It’s convenient and anyone can start their own group buying community.
The community group buying model is slowly gaining traction across Asia as consumer behaviours are shifting and more are tightening their belts.
Residents within the same neighbourhood will buy products in bulk and will be offered discounts based on the overall amount of their combined purchases. Meanwhile, the person delivering the goods will receive a commission.
Consumers in China first utilised this model, having tapped into WeChat Mini Programs and WeChat groups when coordinating purchases. Eventually, companies like eGrocer and Shihuituan caught on and introduced community group buying services. Interestingly, this model has community group leaders who handle last-mile delivery, acquire new customers, and coordinate purchases. They are offered 8%-10% commissions on average.
Meanwhile in Asia Pacific, most group buying chats offer consumables that are constantly in demand, such as groceries or daily necessities. In Singapore, group buys are coordinated over WhatsApp, and include fresh produce, condiments, dried goods, and meat.
Moreover, customers can start their own community group buying group, be it through Facebook or WeChat groups.
“This model can reap many benefits for retailers, such as increasing brand awareness, brand authenticity and new user acquisition, potentially leading to larger profits,” said Leo Wang, director, publisher development Asia at Rakuten Advertising.
Wang also said that based on Rakuten Advertising’s recent consumer study “The Road to Recovery: 2020 Shopping Peaks Re-Imagined”, 46% of Singaporeans will turn to friends and family for holiday shopping inspiration this year, which backs why group buying has a strong, viral effect.
What it means for retailers
Before implementing the community group buying model into their businesses, retailers must first understand the potential consumer behaviours a community group buying model can bring, and craft appropriate discount mechanics in line with these.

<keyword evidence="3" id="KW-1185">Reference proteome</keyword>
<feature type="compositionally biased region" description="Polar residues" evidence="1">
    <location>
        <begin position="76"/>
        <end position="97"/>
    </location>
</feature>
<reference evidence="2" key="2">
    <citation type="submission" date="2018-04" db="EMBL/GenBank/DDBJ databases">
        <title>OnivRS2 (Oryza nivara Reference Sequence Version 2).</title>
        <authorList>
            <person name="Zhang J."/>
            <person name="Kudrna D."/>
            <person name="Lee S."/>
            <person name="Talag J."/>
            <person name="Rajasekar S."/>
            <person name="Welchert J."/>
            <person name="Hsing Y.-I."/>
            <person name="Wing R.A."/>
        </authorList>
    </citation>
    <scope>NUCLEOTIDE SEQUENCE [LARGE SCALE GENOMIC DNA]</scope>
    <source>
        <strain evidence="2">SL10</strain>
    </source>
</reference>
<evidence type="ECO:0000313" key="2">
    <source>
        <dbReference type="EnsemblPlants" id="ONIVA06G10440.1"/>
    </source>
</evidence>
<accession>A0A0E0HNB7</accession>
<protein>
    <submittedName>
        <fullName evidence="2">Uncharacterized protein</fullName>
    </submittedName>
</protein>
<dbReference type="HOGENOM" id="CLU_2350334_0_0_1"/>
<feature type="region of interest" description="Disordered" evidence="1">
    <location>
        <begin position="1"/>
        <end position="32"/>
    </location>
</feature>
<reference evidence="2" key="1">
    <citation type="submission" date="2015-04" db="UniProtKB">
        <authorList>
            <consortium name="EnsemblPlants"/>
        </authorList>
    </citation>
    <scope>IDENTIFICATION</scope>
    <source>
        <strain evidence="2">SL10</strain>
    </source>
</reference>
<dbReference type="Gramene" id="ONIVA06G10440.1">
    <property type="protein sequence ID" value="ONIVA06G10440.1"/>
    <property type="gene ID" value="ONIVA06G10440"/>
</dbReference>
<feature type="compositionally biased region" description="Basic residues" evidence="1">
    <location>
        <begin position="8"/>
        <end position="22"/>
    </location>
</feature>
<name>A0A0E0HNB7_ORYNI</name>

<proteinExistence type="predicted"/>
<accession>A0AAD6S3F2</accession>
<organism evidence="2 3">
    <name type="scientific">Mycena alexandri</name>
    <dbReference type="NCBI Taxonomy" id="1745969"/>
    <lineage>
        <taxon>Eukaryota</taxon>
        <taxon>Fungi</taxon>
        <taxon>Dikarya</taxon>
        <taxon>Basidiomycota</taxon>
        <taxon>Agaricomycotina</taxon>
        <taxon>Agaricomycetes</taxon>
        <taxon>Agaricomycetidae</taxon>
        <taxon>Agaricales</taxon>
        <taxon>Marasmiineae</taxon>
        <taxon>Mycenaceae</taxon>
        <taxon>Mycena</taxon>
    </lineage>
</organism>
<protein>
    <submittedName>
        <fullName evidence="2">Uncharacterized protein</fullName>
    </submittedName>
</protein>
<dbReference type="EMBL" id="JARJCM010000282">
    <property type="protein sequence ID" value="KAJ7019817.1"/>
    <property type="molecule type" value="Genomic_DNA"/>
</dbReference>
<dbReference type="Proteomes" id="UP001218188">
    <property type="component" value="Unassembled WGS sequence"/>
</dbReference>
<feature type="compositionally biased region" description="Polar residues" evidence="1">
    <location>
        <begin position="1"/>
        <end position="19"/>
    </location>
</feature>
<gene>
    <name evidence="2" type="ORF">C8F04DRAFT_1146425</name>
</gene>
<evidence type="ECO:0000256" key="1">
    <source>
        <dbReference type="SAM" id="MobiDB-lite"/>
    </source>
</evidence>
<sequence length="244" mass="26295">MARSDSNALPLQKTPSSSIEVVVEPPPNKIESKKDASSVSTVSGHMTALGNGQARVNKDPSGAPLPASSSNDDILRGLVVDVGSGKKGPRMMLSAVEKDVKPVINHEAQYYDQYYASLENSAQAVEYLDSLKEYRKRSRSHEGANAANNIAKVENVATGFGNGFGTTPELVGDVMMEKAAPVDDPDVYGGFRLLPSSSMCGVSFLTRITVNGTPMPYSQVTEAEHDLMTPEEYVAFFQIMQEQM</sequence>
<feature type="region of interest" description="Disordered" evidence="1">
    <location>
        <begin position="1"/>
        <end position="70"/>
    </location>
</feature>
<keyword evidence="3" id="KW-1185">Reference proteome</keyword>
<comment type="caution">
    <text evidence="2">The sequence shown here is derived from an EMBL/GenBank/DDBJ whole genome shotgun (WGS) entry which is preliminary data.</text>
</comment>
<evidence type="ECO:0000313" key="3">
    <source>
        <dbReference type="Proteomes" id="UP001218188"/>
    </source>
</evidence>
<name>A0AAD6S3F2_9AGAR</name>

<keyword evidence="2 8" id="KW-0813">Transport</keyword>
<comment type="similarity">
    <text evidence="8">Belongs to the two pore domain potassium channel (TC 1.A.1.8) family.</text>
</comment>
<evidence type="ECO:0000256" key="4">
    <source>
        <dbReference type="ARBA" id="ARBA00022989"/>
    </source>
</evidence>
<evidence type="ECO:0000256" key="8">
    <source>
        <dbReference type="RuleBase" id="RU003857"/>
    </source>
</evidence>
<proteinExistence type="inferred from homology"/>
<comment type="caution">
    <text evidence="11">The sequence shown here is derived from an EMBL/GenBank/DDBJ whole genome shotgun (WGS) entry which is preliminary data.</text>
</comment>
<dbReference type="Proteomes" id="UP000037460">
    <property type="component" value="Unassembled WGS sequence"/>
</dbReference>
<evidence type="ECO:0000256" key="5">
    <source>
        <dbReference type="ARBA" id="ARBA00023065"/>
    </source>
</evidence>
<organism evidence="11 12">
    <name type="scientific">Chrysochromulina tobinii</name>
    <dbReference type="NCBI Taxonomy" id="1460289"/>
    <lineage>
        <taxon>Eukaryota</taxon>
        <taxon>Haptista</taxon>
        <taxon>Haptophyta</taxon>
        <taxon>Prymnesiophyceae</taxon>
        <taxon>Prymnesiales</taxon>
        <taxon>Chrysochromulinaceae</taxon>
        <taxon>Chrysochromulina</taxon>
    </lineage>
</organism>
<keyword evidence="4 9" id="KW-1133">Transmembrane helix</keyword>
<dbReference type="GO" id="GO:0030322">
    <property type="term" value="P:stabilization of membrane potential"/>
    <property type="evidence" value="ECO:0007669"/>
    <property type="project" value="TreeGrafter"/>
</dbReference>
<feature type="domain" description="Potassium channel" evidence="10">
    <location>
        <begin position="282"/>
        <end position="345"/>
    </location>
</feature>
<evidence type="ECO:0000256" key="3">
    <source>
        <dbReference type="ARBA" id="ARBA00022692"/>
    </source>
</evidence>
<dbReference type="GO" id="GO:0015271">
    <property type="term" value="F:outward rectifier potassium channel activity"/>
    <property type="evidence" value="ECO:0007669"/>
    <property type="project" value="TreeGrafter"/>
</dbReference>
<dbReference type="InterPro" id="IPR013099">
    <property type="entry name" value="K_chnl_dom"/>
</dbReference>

Retailers should also consider increasing the average order value (AOV), or the average total of every purchase made with a merchant over a certain period of time. Hitting the AOV threshold will result in larger discounts for group buy, which will naturally entice group buyers to invite more people into their community buying group.
“Once consumers see the potential discount of the group buying model, retailers can expect to see new group buying discussions forming around specific new products or SKUs,” said Wang.
However, managing returns can be complicated in group buying, as many parties are involved. To streamline the process and reduce errors, retailers should consider tapping into customer management systems, advised Wang.
Aggregating demand, supply, and delivery of products may also be a challenge. To solve that, retailers should maintain close communication with community group leaders who know the demands of buying groups. Ensuring that these leaders have appropriate storage facilities for produce is also key.
Other digital trends in the sector
As for group buying, retailers are tapping into concierge publishers across Asia Pacific that fulfil group buy orders for their customers. After they receive orders in bulk, these publishers will ship the purchases individually.
Concierge publishers also offer customer service and return assistance, as well as help advertisers connect with audiences who are new to purchasing overseas, whilst providing localised product information, local payment options, and freight forwarding.
Some brands are also working with publishers to connect with their customers through strategies such as card-linked offers, which let publishers push discounts and offers both online and in-store. Meanwhile, card-linked offers also allow retailers to partner with premium banks or credit card providers as another way to entice consumers.
In addition, more brands are utilising AI tools to serve personalised offers to each consumer, backed by data from past shopping behaviour.
What all these trends confirm is that retail has gone digital, noted Wang, citing that retailers must tap into available technology to connect with customers.
“In a quarantined world, where most shoppers gravitate to e-commerce, affiliate marketing can boost retailers miles ahead in terms of new user acquisition and brand awareness,” he added.
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